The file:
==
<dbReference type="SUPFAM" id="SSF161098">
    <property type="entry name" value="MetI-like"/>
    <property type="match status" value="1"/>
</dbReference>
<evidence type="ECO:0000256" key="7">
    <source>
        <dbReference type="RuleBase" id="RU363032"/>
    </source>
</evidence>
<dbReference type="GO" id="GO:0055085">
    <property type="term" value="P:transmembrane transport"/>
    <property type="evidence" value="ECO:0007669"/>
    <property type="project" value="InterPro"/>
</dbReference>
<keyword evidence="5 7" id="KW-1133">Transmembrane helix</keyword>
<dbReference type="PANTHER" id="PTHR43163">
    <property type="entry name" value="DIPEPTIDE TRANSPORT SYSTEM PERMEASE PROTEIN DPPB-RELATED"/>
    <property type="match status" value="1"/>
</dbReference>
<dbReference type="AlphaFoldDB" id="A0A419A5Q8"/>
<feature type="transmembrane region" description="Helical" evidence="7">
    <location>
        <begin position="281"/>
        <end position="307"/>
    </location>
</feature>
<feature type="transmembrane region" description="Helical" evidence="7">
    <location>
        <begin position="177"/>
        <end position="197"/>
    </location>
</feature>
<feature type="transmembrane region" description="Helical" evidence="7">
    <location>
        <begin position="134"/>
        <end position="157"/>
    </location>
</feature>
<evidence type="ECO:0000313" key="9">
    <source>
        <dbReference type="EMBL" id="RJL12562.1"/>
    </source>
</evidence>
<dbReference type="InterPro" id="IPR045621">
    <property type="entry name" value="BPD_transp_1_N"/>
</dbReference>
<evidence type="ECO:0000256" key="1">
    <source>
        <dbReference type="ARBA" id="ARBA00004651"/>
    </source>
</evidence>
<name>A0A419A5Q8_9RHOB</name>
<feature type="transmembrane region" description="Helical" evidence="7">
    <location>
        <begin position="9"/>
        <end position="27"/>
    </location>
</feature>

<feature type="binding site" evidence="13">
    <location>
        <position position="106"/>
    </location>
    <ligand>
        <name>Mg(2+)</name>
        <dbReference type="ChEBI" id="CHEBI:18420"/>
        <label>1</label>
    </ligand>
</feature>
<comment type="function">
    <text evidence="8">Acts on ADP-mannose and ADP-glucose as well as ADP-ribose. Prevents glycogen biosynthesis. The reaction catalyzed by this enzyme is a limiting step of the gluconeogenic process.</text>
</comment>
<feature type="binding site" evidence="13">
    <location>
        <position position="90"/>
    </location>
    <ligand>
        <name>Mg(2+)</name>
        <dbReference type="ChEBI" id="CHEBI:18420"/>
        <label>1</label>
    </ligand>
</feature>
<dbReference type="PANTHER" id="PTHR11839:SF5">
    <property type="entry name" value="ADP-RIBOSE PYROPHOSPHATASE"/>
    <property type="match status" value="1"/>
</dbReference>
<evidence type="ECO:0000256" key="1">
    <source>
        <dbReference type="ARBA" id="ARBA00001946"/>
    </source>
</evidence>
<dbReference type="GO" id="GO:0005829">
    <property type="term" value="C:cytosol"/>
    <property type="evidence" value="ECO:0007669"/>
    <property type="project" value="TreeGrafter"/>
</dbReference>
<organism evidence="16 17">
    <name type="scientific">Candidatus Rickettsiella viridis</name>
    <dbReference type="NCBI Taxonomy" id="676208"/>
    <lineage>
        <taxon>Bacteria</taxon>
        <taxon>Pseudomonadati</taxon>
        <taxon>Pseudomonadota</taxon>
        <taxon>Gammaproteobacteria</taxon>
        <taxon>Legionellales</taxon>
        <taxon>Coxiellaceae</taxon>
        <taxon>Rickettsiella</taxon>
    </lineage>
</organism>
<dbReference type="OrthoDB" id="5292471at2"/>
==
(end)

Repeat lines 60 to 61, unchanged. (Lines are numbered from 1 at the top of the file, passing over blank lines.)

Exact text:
    <location>
        <position position="106"/>